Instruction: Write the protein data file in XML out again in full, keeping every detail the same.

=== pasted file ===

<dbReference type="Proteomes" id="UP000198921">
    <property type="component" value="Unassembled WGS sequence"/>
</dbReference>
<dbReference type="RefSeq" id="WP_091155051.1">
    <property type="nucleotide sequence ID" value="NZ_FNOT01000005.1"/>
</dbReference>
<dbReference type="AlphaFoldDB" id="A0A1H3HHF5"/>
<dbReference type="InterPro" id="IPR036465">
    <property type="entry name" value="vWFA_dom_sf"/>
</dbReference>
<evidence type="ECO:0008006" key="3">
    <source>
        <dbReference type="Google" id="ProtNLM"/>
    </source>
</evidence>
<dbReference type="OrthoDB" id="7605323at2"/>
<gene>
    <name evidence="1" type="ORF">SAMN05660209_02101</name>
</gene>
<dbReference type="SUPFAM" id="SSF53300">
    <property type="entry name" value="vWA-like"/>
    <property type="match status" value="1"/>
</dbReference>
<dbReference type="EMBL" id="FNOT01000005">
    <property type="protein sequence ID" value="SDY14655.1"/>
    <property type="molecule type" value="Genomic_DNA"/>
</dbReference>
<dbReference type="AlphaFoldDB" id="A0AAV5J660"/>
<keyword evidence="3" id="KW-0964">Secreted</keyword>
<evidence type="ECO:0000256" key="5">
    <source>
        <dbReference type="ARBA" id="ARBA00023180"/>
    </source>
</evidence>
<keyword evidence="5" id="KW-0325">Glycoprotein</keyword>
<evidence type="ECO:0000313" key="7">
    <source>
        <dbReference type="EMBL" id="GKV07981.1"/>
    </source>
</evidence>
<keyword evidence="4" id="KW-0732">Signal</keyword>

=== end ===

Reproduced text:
<dbReference type="Proteomes" id="UP000198921">
    <property type="component" value="Unassembled WGS sequence"/>
</dbReference>
<dbReference type="RefSeq" id="WP_091155051.1">
    <property type="nucleotide sequence ID" value="NZ_FNOT01000005.1"/>
</dbReference>
<dbReference type="AlphaFoldDB" id="A0A1H3HHF5"/>
<dbReference type="InterPro" id="IPR036465">
    <property type="entry name" value="vWFA_dom_sf"/>
</dbReference>
<evidence type="ECO:0008006" key="3">
    <source>
        <dbReference type="Google" id="ProtNLM"/>
    </source>
</evidence>
<dbReference type="OrthoDB" id="7605323at2"/>
<gene>
    <name evidence="1" type="ORF">SAMN05660209_02101</name>
</gene>
<dbReference type="SUPFAM" id="SSF53300">
    <property type="entry name" value="vWA-like"/>
    <property type="match status" value="1"/>
</dbReference>
<dbReference type="EMBL" id="FNOT01000005">
    <property type="protein sequence ID" value="SDY14655.1"/>
    <property type="molecule type" value="Genomic_DNA"/>
</dbReference>
<dbReference type="AlphaFoldDB" id="A0AAV5J660"/>
<keyword evidence="3" id="KW-0964">Secreted</keyword>
<evidence type="ECO:0000256" key="5">
    <source>
        <dbReference type="ARBA" id="ARBA00023180"/>
    </source>
</evidence>
<keyword evidence="5" id="KW-0325">Glycoprotein</keyword>
<evidence type="ECO:0000313" key="7">
    <source>
        <dbReference type="EMBL" id="GKV07981.1"/>
    </source>
</evidence>
<keyword evidence="4" id="KW-0732">Signal</keyword>